So, and we can see that today still, you know, that people are still contacting me six years later. Hey, Keith, that class was really great. They send me a message on LinkedIn or an email saying, you know, I didn’t really realize how important that information was back then and how I’m applying it even today.

Chris: I’ll say it also has evolved quite a bit. We have perfected and expanded the models that we share with people in the class so that they could see the real detailed behind it. the class innovation, just having that class call, that was a huge innovation. but, I think we’ve also tried to pick up and catch on, you know, the latest trends.

You know, the equipment that we’re using to record the classes, it’s gotten a lot better too, so we are quicker to show examples and illustrate some of our points. And so the material has only, I think, it’s only gotten more complete and fuller as the time has passed. And the fact that HeatSpring allows students access to the course for an extended period after the class, I think it’s enormous. I’ve, I’ve gotten notes from students in the past, saying, you know, Hey, I went back to check this and I was astonished at how much it covered and I’ve got one more question. And so we’re always happy to oblige in those cases.

Brian: Your course has had this just incredible impact, but the numbers aren’t huge in terms of like alumni. It’s maybe like 500 – and I’m just thinking about the impact that a small number of people can have on an industry as it grows. And so I just wondered, you know, who are the people that seem to do the most interesting things after the course and maybe what are some examples without naming names necessarily of cool things they’ve done?

Keith: Oh, that’s a big list. We’ve seen people from wall street to main street, right? We’ve seen people that are private equity. We’ve seen government agencies, literally from NASA.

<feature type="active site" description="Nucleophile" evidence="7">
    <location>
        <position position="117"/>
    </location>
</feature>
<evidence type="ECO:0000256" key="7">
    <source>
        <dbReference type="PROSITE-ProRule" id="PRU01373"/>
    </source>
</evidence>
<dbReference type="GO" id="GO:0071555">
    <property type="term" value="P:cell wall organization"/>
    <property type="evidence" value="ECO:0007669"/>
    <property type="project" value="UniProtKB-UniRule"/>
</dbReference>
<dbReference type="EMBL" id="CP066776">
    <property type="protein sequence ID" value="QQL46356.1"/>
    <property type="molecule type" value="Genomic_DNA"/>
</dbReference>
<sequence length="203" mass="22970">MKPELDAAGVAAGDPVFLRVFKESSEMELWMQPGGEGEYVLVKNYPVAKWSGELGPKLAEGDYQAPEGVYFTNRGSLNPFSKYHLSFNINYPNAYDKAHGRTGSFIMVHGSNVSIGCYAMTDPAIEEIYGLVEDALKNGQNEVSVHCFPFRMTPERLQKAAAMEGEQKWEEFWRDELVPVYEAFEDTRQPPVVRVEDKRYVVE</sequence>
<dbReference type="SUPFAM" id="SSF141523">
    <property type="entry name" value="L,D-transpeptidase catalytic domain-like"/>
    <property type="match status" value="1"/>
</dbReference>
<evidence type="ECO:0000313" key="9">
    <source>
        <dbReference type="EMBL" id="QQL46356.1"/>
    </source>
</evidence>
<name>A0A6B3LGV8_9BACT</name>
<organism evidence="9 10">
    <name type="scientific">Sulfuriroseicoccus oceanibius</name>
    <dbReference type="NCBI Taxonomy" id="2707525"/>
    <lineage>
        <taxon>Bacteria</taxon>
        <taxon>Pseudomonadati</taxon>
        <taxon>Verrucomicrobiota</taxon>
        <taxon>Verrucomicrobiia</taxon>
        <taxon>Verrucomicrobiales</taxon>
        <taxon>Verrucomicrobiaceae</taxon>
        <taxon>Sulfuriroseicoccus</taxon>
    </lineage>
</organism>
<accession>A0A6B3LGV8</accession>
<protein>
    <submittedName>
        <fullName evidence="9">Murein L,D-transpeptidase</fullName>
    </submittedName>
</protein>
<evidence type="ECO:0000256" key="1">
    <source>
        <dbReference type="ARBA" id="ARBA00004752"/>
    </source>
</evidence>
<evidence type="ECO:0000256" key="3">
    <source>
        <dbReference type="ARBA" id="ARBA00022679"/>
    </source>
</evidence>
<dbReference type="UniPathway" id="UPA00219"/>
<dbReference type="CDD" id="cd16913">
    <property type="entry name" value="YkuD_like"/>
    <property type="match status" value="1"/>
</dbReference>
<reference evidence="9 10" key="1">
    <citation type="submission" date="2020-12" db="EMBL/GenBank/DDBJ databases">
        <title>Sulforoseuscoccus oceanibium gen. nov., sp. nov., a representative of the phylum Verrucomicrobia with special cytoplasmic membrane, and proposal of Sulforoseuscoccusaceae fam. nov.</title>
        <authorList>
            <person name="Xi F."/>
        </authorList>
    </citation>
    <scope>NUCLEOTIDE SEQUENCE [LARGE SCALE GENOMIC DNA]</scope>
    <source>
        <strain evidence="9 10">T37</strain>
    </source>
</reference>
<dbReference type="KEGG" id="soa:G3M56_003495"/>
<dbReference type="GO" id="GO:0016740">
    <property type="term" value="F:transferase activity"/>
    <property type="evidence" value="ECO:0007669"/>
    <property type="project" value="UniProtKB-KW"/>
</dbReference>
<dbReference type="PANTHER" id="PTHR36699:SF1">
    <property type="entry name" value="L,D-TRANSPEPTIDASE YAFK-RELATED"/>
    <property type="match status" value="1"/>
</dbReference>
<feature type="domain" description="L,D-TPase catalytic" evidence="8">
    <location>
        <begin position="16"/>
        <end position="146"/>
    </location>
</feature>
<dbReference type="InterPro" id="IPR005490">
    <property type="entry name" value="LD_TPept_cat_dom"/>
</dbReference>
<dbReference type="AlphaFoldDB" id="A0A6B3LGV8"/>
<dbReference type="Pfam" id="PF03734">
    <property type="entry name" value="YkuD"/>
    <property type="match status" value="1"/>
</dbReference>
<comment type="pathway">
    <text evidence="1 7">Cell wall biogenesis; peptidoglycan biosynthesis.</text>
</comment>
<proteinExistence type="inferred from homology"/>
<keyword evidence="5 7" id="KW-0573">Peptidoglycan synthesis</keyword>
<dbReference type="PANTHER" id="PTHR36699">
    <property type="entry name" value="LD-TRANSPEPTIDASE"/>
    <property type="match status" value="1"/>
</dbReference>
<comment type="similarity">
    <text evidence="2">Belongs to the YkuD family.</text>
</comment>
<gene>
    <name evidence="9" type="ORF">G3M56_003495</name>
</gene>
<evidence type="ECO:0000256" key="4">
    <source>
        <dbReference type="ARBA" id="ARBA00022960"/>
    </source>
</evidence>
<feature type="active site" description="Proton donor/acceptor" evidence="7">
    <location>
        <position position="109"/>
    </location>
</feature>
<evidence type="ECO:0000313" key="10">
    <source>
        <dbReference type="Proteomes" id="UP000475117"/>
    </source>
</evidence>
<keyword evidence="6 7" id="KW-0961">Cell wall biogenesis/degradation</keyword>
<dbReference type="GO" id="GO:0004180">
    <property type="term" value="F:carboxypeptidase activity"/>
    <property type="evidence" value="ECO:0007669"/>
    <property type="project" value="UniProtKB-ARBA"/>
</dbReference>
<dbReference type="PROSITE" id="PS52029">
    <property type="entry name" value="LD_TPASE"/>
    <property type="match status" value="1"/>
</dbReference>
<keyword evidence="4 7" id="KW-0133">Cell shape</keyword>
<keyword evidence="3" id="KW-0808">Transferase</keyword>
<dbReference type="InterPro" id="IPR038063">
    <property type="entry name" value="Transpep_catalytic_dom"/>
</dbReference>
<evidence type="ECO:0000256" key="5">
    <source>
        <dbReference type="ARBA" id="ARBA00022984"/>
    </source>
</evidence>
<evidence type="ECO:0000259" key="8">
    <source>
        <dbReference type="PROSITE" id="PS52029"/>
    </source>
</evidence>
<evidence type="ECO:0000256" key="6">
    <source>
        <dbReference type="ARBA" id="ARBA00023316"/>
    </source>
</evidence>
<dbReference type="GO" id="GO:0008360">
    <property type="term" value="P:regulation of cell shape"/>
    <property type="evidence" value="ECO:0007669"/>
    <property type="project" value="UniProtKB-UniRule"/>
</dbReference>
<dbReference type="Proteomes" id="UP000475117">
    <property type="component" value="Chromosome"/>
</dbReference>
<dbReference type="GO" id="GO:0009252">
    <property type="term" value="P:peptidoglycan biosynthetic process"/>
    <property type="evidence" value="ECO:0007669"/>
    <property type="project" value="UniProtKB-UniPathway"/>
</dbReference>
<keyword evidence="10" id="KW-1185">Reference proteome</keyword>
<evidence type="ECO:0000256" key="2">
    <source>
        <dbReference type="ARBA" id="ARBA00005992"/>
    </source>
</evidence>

We’ve seen a little water division. We’ve seen farmers, we’ve seen electrical contractors. We’ve seen other attorneys, we’ve seen house of worship. So I think we’re going to continue to see the foundation of structured finance of business 101 and looking at people to take that and morph it. You know, we’ve got a bunch of startups that Chris and I, like I said, we’ll keep a little quiet about them that I’ve taken the, the foundation and framework and have applied it to the businesses.

So. You know, I think that the, the course curriculum is wide enough. Like Chris has said for storage, it, just getting into the mapping and it’s the numbers. And then looking at public policy changes, then be able to leverage the information in the class

Chris: It astonished me that it was as many as 500 because you know, one of the hallmarks is the classes tend to be relatively small. But, among the students, there have been, some people have gone on to do some astonishing things. regardless of what your responsibility is in whatever company you’re in, you will find something that will help you in what you’re doing today. But you’ll also understand the big picture, which will accelerate your ability to integrate well with the company and move up quickly.

And so, I think, particularly for the students who do the homework and do their best to stay up, They have all done very well by the course. and it’s funny too, cause you know, we’ll go to conferences and bump into people. particularly now that we’re doing them on the calls on zoom, where we are able to recognize students, but we’ve had students reach out as well on LinkedIn, are you at this conference?